Simple Way To Avoid the Next Madoff
By Walter Gallwas*
It's easy to say investors should have done more due diligence before giving their money to Wall Street veteran Bernard Madoff, whose $50 billion alleged Ponzi scheme continues to grab headlines. Crooks figure out how to stay one step ahead—more due diligence, questions asked and regulations lead to ever more elaborate schemes. If a smart man like Mr. Madoff really wants to deceive people, he finds a way.
One easy solution is often overlooked in the discussions on how to avoid fraud. It's like the old story about the man who goes to the doctor to complain that it hurts when he moves his arm a certain way. The doctor replies: then don't move your arm like that. If you are concerned about fraud when investing in privately offered funds, then don't put your money into a fund structure. Instead, use individually managed accounts.
It happens that one of the few asset classes enjoying gains this year, managed futures, is also a pioneer in individually managed accounts. These are accounts in the client's name, managed by someone else. The manager places trades directly into the client's account, reviews the balances and positions in that account, and adjusts the positions for that specific account. The checks go to the clearing firm, the client controls the money, and the manager only controls the trading.
By contrast, when you invest in a pool, your money becomes part of the fund and you own a share of the fund's total assets. The manager places trades in a single fund account – not the individual accounts of hundreds of investors – and reviews the positions for the overall fund. He or she controls the fund and has the ability to write checks on the assets.
Not to be too cynical, but a manager could decide to cash the whole fund out and head to the Caribbean, if so inclined.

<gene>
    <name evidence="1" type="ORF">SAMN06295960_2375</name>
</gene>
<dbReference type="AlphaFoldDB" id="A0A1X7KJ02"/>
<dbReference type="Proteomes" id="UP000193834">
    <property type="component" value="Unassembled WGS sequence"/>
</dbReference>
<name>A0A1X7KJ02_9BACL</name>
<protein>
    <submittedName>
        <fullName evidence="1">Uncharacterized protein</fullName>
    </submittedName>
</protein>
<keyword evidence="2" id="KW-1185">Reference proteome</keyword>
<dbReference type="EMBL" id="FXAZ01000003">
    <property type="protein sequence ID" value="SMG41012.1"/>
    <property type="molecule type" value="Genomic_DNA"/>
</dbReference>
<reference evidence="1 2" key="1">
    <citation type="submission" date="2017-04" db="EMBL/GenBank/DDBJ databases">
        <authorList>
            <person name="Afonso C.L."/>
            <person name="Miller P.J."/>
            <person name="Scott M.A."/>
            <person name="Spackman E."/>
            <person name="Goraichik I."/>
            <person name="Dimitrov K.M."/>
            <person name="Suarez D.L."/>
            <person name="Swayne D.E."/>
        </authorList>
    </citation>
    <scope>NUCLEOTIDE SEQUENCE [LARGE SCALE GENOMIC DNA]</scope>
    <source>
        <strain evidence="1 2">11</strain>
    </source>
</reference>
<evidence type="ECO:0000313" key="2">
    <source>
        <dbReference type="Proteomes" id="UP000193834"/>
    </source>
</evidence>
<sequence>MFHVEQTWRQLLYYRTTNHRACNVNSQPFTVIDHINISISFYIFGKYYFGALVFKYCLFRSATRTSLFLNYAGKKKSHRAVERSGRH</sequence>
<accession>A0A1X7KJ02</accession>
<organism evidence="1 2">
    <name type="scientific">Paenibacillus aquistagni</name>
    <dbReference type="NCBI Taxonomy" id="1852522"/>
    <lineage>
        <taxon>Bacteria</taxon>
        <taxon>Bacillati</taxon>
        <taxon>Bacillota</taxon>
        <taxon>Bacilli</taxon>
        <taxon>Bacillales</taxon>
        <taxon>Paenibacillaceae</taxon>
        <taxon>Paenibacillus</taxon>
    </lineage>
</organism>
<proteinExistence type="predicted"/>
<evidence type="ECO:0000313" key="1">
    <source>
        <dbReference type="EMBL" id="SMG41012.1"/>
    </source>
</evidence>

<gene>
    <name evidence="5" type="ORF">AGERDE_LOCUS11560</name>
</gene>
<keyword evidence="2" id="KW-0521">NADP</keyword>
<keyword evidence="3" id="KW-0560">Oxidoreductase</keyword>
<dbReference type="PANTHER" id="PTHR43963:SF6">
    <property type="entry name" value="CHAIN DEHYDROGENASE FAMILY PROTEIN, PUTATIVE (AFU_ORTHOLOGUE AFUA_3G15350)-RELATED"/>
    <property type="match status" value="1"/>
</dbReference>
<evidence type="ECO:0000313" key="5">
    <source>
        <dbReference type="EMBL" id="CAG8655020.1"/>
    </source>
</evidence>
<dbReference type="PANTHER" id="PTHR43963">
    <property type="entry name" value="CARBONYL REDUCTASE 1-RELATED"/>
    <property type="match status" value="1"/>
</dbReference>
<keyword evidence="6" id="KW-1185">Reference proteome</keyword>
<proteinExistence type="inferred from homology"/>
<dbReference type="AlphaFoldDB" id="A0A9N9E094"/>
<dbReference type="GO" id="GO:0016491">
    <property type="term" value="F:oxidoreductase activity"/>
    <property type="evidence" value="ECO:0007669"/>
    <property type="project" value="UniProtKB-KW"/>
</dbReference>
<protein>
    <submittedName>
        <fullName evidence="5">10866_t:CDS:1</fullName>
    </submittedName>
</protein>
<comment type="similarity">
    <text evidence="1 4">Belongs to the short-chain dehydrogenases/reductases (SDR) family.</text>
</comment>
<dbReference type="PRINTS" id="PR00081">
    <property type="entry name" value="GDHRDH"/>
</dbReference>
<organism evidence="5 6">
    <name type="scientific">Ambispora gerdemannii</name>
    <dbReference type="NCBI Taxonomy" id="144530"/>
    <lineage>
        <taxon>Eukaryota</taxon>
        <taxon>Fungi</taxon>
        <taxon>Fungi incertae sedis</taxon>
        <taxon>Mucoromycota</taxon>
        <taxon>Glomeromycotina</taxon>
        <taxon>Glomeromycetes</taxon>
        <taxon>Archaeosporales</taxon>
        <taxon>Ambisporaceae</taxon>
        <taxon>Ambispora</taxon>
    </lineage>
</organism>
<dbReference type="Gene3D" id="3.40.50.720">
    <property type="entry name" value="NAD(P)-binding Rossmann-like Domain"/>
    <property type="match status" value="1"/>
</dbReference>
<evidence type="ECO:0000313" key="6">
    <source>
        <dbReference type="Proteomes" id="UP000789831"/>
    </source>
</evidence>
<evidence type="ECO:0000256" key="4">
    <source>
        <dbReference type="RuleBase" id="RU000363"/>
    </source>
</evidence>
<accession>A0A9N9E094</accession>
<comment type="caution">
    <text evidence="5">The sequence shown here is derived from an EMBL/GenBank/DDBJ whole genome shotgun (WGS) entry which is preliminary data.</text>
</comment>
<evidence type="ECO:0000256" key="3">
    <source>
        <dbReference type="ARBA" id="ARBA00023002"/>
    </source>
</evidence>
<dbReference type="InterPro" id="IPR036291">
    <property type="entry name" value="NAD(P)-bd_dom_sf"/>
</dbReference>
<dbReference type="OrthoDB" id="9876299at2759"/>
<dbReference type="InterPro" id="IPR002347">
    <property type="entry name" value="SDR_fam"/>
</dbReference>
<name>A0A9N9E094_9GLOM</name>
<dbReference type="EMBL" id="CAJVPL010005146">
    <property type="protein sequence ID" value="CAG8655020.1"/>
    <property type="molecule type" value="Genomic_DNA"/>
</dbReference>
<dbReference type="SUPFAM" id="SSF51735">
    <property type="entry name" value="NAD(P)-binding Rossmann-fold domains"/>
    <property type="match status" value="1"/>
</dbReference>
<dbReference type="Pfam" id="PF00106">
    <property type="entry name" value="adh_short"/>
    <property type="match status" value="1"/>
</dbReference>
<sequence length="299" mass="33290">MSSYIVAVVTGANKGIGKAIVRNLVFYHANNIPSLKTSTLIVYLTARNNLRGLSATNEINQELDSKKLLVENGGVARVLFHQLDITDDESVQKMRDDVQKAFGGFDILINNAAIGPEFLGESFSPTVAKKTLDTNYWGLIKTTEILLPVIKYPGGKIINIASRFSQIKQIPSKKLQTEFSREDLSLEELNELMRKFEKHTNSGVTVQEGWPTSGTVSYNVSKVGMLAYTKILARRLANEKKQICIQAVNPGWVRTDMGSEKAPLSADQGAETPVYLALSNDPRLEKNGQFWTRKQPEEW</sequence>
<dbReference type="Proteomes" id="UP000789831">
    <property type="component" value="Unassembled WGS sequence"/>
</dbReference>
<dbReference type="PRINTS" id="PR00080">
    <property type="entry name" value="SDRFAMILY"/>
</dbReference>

That's not all. Fund structures have other risks, not related to investment strategy or markets, that separate accounts do not have. There is redemption risk, as became glaringly apparent in 2008 because of the huge net outflows from hedge funds.
When a large portion of a fund's investors ask for their money at the same time, the liquidation of portfolio positions causes unexpected losses that can lead to further redemptions, further losses and so on in a downward spiral. Funds usually attempt to prevent this problem by limiting redemptions to certain periods or in some cases not allowing redemptions until the withdrawal requests can be matched with available assets.
With an individually managed account, by contrast, there is no effect from other investors leaving the program. An investor looking to cash in her investment merely has all of the positions in her separate account liquidated and the cash sent to her. There are no duration or asset mismatches to deal with.
There is also transparency risk to consider. An example is the blowup of Amaranth hedge fund two years ago. The fund lost around $4 billion trading natural gas futures. It was supposed to be diversified yet was concentrated in a simple bet on natural gas price spreads. Investors did not know how concentrated Amaranth's portfolio had become because there was no transparency.